Tuesday 24 April 2018


by Dave Roberts

Our somewhat enigmatic title probably won't mean a lot to non-railway fans, but those who take an interest in the history of our railways will probably know just what we are talking about.
As we explained here push-pull trains were really steam powered forerunners to the electric and diesel multiple unit trains of today and one of them, the renowned 'Dodger', worked on the Sandbach-Middlewich-Northwich line for forty-eight years from 1911 until the passenger service ended in the final days of 1959.
We're fortunate that we can date the two photographs in the diary entry exactly, and also attribute them to their original source, courtesy of railway author Alan Wilkinson who lived in Middlewich and has written extensively on the subject of railways, including the Middlewich line.
The information we have on these photographs comes from Alan's excellent 'Railways Across Mid-Cheshire' (Foxline [Publications] Ltd), published a few years ago.
Although the photographs we're featuring here were not included in Alan's book another one taken at the same time was, and so we feel safe in attributing these photographs as we have.
The occasion was a 'Pull and Push Farewell' railtour operated by the Locomotive Club of Great Britain (hence the LCGB headboard) on the 5th February 1966 and the engine is seen in the top picture  taking on water at Middlewich station.
To the left is Middlewich signal box and its coal bunker which survived into recent times as seen here.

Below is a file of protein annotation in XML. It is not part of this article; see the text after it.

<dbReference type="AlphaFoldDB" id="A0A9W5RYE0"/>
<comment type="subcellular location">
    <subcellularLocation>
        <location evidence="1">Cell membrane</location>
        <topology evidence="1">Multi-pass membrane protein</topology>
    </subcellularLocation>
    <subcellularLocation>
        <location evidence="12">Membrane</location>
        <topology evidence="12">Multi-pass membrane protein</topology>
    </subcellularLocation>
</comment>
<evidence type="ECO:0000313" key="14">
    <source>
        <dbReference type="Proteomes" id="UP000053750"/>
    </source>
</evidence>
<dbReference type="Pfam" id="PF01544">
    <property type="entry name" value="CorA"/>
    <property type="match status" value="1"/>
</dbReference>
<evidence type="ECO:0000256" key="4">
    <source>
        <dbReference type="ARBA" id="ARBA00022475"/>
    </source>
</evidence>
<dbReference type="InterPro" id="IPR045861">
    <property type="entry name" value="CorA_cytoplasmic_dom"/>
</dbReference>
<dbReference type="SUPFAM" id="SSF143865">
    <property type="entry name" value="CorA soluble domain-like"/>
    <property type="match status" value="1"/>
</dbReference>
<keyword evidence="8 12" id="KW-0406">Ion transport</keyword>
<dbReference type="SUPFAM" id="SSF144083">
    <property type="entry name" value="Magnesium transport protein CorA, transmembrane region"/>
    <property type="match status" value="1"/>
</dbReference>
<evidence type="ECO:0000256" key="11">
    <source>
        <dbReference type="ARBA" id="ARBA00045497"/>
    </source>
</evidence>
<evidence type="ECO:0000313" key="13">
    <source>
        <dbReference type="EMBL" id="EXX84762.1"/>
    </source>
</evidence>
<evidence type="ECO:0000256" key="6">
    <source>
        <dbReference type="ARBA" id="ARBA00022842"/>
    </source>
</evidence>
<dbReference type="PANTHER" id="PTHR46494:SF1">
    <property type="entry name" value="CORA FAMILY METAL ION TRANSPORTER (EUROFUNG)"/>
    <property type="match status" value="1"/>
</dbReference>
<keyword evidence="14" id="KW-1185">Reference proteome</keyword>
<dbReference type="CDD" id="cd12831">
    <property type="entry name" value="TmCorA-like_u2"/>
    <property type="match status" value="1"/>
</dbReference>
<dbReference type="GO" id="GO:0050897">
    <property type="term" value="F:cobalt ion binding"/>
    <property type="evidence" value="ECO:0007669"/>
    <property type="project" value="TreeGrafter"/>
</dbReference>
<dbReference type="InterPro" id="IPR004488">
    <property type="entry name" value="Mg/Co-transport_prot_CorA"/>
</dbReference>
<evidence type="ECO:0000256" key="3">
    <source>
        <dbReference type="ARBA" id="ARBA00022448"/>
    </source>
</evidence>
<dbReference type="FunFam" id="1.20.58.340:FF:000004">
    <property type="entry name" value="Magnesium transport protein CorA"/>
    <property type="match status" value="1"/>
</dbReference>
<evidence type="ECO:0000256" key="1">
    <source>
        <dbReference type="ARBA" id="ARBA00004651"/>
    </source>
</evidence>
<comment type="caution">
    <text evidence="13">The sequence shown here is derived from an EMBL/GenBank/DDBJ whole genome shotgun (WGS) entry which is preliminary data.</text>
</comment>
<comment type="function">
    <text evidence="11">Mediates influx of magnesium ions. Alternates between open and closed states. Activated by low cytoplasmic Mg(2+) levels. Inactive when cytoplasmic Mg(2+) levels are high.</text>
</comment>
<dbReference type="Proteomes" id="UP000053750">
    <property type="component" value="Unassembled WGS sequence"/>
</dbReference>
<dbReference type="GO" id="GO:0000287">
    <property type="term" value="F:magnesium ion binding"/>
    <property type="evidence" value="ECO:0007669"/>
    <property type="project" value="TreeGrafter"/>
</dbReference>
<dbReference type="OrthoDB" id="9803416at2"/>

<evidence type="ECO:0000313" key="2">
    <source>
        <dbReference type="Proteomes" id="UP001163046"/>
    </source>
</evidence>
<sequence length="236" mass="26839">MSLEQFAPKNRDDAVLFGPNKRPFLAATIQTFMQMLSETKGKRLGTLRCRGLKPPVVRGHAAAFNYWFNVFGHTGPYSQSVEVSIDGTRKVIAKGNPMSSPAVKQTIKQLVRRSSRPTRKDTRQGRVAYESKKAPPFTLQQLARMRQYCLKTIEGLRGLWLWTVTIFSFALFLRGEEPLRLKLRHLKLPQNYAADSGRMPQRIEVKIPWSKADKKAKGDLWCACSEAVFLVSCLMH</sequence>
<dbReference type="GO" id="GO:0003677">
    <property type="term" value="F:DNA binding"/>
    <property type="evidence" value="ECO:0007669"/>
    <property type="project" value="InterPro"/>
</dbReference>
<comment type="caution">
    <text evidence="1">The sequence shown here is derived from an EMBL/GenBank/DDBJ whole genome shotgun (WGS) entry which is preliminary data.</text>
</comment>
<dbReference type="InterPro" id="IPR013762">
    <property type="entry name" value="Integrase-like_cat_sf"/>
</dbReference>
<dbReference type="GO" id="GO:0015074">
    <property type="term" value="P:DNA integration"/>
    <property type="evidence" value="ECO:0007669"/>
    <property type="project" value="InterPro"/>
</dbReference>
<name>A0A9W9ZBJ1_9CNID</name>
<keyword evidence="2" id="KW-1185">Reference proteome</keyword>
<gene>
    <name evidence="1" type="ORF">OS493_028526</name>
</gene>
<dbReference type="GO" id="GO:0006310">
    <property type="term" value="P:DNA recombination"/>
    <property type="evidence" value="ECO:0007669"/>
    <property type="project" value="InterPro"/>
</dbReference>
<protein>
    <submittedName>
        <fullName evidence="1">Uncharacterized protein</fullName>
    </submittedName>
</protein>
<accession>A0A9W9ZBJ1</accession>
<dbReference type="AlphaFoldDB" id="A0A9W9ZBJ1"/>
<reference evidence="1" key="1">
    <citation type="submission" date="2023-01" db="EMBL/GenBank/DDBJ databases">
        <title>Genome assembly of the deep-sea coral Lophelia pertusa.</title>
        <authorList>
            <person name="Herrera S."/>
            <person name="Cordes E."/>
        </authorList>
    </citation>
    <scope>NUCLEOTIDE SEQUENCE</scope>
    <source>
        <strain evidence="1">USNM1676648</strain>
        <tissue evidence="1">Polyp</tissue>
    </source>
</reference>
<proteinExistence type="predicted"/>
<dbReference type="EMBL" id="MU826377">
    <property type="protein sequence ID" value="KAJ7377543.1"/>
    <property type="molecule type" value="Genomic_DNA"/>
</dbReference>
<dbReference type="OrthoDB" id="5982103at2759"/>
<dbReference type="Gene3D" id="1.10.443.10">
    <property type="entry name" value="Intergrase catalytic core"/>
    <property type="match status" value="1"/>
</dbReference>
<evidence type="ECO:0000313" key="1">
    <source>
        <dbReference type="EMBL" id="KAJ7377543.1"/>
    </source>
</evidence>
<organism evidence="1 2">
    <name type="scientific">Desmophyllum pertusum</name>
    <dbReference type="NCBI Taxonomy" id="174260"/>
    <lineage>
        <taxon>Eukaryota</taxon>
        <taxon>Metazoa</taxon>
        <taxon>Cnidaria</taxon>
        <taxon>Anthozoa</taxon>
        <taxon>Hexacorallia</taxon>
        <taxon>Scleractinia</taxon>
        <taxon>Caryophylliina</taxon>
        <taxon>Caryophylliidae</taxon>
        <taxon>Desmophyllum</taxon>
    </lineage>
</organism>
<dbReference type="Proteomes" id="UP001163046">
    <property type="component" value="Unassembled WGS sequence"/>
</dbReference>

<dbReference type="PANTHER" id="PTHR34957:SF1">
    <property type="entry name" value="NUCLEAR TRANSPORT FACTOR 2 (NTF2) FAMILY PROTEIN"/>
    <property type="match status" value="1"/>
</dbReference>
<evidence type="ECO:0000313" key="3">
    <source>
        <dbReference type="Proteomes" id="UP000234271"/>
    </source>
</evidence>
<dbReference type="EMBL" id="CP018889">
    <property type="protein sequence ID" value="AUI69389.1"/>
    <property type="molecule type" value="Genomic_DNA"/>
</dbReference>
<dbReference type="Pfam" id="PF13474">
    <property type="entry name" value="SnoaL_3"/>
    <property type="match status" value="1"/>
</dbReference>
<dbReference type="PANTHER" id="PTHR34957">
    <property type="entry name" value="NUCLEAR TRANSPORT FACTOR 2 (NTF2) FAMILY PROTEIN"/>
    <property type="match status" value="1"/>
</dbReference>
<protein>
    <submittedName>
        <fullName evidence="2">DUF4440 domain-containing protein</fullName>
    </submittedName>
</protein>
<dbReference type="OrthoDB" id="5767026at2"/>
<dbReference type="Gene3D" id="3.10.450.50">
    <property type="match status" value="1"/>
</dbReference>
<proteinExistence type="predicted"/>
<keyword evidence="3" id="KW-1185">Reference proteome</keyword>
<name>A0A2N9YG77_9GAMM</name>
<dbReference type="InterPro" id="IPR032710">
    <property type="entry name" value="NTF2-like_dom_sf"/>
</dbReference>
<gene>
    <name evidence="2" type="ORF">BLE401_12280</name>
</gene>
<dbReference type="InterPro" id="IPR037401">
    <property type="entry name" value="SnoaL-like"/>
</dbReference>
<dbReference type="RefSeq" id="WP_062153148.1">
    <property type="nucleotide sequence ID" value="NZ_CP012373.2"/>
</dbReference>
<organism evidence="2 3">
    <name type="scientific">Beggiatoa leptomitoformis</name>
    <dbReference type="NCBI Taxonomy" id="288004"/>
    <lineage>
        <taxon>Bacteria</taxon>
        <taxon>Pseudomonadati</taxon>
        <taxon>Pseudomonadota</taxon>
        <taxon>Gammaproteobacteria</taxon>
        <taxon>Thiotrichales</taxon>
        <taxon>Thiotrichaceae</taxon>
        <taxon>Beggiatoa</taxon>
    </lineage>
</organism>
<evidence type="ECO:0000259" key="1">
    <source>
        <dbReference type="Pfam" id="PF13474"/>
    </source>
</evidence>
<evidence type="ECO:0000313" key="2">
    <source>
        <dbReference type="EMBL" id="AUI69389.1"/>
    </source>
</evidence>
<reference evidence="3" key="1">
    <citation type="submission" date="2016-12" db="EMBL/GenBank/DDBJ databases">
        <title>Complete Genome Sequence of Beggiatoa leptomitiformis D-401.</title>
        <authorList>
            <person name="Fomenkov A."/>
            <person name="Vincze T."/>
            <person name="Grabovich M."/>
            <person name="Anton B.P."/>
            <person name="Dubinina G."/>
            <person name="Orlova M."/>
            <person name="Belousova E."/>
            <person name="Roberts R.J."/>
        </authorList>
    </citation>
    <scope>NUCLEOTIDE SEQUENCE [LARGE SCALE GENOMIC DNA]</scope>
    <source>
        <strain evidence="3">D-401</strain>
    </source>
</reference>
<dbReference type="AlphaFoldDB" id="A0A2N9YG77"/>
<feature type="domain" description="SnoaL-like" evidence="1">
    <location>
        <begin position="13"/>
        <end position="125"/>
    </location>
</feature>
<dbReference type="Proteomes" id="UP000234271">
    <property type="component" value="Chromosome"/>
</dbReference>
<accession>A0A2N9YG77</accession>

In the second picture we can get a glimpse of the Crewe-bound platform and its waiting-room which was burned down, not too long after this picture was taken, by railway workers burning grass on the embankment behind the station.
Note the MIDDLEWICH signboard on the signal box. There were two, and one of them is in the safe keeping of the Middlewich Rail Link Campaign. Where the other one ended up remains a mystery, but it's highly unlikely that one sign would be saved and not the other.
The locomotive used for this railtour was, as can be seen, no 41286.
Her classmate, no 41229, was the regular engine on the 'Dodger' and continued to work on the  line until 1965, pulling a Crewe-Northwich parcels train each day.
She was finally withdrawn in 1966.

Update 24th April 2018:
When this diary entry was first published I  received a note from an old Crewe engine driver telling me that the Sandbach- Middlewich - Northwich motor trains were considered 'light duties' and were usually in the hands of drivers who were recovering from accidents or illness.

They even had their own local expression for someone thought to be 'swinging the lead' or 'not pulling his weight'. Such a person was said to be 'On The Dodger' - i.e. 'taking it easy'.

The push-pull apparatus, part of which can be seen at the side of the smoke-box of no 41286 in our main picture, is interesting.

 I keep finding reports that it was very often disconnected and the train controlled by 'a system of whistles', though quite how that would work I'm not sure.

I wonder if there was something in those old engine men which told them that their rightful place was on the footplate rather than in a passenger coach?

So it's possible that  these trains could have been worked by ordinary tank locos. 

Even so,  the locos based at Crewe were all fitted with the apparatus, even if it wasn't always used. 

MIDDLEWICH RAIL LINK CAMPAIGN (MRLC) The archived  Middlewich Rail Link Campaign website, including the story of the campaign from 1992 until it was relaunched in 2015 as the Mid-Cheshire Rail Link Campaign.


First published 24th April 2012
Re-formatted and re-published 24th April 2018

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